Newman's Notions | March 2, 2022 | FREE
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A joint approach

A case study helps explain how to differentiate gout from pseudogout.

An 80-year-old man is admitted to your service with severe right knee pain that has progressively worsened since a recent admission with pneumonia. His medical comorbidities include hypertension, hyperlipidemia, obesity, and smoking. On exam, his right knee is exquisitely tender on palpation, red, and swollen.

Of the following choices, which one will be the most helpful in definitively establishing the diagnosis?

A. Polarized microscopy

B. Inflammatory marker testing (erythrocyte sedimentation rate and C-reactive protein)

C. Point-of-care ultrasound (POCUS)

D. Knee MRI

Illustration by David Rosenman
Illustration by David Rosenman

Given the patient's presentation, a variety of conditions come to mind in the differential diagnosis. A septic joint is certainly the most worrisome one, but gout is also a likely affliction, especially given the patient's comorbidities. However, a similar condition is often overlooked: pseudogout. Pseudogout falls under the umbrella of calcium pyrophosphate (CPP) deposition diseases. The term arose from patients who developed a gout-like presentation but had synovial fluid crystals that did not respond to traditional uric acid-lowering agents.

Though the clinical presentation of pseudogout can be identical to gout (warmth, erythema, edema, and pain in and around joints), the joints involved may narrow the diagnosis to pseudogout. It involves the knee most commonly (over 50% of cases), followed by the wrist. Unlike gout, it rarely involves the first metatarsophalangeal joint. Moreover, the timeline of disease is unique in pseudogout—patients may be affected for weeks to months at a time, whereas those with gout experience much shorter attacks. (See Table for more comparisons of the two conditions.)

Table. Gout versus pseudogout

Characteristic Gout Pseudogout
Crystal shape Thinner, needle-like Thicker, rhomboid
Crystal composition Uric acid Calcium pyrophosphate
Birefringence Negative Weakly positive
Radiographic elements “Rat-bite” erosions Lines or rims of calcium in the cartilage

It is estimated that about 4% to 7% of the adult population in the United States is affected by pseudogout. The underlying pathogenesis of the disease is not fully elucidated, but it has been demonstrated that CPP crystal formation in the cartilage matrix is an important catalyst for disease progression. Typically, a major stressor such as trauma, surgery (particularly parathyroidectomy), or severe medical illness triggers acute attacks. Diagnostic evaluation includes imaging with conventional radiographs to identify evidence of cartilage calcification, a hallmark of pseudogout given the radiopacity of the calcium-containing crystals, and arthrocentesis with synovial fluid evaluation. Unlike gout, which involves uric acid crystals, pseudogout is characterized by CPP crystals, which are rhomboid-shaped and have weakly positive birefringence on polarized microscopy.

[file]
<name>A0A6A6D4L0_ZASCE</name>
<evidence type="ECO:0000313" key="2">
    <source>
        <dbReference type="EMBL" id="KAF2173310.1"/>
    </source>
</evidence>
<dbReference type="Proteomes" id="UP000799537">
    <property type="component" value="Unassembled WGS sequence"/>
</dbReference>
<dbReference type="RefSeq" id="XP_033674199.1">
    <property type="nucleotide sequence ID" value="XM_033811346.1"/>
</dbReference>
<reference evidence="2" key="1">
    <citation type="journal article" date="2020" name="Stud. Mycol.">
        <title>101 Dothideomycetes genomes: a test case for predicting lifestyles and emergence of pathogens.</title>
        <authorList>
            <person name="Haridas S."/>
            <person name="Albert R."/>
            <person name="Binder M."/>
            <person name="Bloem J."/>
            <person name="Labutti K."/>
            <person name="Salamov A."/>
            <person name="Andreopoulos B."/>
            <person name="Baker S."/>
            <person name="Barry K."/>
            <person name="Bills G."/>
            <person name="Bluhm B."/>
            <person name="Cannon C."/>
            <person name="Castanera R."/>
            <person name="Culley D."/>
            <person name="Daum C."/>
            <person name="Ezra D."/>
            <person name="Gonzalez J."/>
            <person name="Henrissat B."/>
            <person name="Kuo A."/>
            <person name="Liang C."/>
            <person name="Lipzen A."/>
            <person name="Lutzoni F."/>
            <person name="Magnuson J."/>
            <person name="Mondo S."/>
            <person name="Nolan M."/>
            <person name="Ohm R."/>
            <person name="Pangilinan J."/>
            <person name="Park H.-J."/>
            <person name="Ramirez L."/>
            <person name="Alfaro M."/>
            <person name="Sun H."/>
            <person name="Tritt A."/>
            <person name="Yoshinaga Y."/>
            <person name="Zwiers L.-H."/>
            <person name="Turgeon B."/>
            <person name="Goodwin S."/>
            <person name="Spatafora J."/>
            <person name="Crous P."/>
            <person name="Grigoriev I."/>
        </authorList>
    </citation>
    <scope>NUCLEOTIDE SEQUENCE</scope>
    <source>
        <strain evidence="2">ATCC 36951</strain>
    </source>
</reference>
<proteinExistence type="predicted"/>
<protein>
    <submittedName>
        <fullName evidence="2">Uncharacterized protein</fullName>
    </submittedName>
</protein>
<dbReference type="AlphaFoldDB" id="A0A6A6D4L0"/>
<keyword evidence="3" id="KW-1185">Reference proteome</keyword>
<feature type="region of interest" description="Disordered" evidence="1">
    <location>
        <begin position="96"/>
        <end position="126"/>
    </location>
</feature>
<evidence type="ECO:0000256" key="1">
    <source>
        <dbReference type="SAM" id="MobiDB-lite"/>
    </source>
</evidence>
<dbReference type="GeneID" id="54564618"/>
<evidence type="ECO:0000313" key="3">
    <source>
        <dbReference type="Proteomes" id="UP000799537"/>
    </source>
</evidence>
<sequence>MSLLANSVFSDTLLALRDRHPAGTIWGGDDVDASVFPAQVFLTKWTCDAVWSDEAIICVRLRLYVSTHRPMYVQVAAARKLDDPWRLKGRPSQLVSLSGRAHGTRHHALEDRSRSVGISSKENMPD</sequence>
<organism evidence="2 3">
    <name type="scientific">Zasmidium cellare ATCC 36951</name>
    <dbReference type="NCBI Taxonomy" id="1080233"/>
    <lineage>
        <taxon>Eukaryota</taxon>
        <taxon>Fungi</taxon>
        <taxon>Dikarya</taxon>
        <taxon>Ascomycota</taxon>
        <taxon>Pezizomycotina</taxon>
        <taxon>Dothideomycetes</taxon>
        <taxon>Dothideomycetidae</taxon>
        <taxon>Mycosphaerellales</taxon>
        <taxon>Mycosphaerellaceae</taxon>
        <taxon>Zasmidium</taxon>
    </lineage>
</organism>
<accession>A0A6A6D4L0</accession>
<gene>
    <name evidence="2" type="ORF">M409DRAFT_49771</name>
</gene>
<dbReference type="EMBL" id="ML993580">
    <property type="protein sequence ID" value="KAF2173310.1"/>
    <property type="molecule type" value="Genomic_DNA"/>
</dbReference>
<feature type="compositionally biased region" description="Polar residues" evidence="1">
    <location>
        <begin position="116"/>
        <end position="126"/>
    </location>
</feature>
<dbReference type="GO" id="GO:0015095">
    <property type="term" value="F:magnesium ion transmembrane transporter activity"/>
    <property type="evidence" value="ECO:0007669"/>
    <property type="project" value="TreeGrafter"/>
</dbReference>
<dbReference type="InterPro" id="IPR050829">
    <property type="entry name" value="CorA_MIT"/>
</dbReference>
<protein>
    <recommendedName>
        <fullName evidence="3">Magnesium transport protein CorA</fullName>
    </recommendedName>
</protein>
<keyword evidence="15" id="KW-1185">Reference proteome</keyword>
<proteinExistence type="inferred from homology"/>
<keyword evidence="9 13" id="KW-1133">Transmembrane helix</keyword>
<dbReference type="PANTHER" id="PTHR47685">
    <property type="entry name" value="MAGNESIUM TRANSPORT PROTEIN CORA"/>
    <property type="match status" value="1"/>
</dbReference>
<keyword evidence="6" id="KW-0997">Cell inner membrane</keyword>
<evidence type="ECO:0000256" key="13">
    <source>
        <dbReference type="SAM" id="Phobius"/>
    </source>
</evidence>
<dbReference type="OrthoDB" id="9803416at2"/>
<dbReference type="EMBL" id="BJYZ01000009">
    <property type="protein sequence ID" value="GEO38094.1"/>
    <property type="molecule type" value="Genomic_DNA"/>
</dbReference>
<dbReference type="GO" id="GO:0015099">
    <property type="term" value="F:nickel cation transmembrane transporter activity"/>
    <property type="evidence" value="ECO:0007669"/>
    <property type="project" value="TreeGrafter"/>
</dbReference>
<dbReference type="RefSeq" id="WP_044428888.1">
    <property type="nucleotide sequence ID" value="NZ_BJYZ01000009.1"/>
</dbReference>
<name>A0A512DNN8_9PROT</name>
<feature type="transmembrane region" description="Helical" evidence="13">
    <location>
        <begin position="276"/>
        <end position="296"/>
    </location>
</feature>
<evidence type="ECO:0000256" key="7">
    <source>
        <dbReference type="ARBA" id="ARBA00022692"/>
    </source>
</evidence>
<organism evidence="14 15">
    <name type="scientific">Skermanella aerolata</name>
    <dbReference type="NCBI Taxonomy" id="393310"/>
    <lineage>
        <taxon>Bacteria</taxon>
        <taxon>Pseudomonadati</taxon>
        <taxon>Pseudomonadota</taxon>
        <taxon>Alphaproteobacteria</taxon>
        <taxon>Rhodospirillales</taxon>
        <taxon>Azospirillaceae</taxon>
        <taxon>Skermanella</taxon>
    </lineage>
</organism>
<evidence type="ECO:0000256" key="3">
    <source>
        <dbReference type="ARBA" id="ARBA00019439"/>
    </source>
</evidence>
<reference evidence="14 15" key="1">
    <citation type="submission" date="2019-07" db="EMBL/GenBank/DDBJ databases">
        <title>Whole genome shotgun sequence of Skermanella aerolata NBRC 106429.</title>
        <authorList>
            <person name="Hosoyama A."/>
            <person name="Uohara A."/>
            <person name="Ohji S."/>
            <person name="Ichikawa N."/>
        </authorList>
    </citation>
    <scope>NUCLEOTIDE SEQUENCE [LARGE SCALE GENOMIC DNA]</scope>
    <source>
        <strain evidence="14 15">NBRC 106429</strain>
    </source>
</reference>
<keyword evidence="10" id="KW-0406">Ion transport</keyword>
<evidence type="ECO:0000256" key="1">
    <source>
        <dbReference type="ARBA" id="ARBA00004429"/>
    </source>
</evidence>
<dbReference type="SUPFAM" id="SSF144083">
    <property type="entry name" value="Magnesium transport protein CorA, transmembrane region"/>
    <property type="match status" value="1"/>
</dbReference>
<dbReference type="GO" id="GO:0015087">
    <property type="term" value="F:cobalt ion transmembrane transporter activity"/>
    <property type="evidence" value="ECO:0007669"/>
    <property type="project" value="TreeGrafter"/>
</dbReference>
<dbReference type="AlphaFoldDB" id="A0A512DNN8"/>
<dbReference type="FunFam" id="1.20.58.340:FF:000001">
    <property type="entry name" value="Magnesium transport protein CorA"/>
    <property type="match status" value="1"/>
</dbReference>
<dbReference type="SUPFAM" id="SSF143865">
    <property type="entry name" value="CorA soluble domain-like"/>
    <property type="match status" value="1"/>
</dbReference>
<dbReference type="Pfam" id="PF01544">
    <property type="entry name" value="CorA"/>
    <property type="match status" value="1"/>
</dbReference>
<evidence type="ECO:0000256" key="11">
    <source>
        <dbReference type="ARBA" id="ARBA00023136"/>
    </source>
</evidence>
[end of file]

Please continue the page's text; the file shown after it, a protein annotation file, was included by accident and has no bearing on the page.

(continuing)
Thus, the correct answer to the question is A. Polarized microscopy. Inflammatory markers are commonly elevated in pseudogout patients, but they are not specific, as they can be elevated in any inflammatory disease. A knee MRI with soft-tissue assessment is unnecessary, as a simple radiograph can identify the characteristic calcifications associated with pseudogout. Of interest, there have been studies focusing on POCUS and its role in evaluating pseudogout, and a pseudo-double contour sign can be seen (arising from CPP crystals depositing in the matrix). However, gout may also reveal a double contour sign with uric acid crystal deposition, and as a result it may be difficult to distinguish between pseudogout and gout on POCUS.

Once the diagnosis has been established, there are a variety of ways to treat pseudogout. The preferred treatment modality for patients with one or two affected joints is local administration of anti-inflammatory medication, such as intra-articular injection of glucocorticoids, if septic arthritis has been ruled out. This should be performed with joint aspiration. If more than two joints are involved or if the joints are not amenable to injection, systemic anti-inflammatory drugs are the mainstay of treatment. This includes NSAIDs, colchicine, or glucocorticoids (typically reserved for patients who cannot tolerate NSAIDs or colchicine given their adverse effects).

The patient successfully underwent arthrocentesis, and septic arthritis was excluded. Polarized microscopy demonstrated positively birefringent rhomboid crystals. Additionally, a right-knee radiograph was performed, which showed a rim of cartilage calcification. Pseudogout was diagnosed, and the patient improved rapidly with thorough joint aspiration and intra-articular glucocorticoid injection.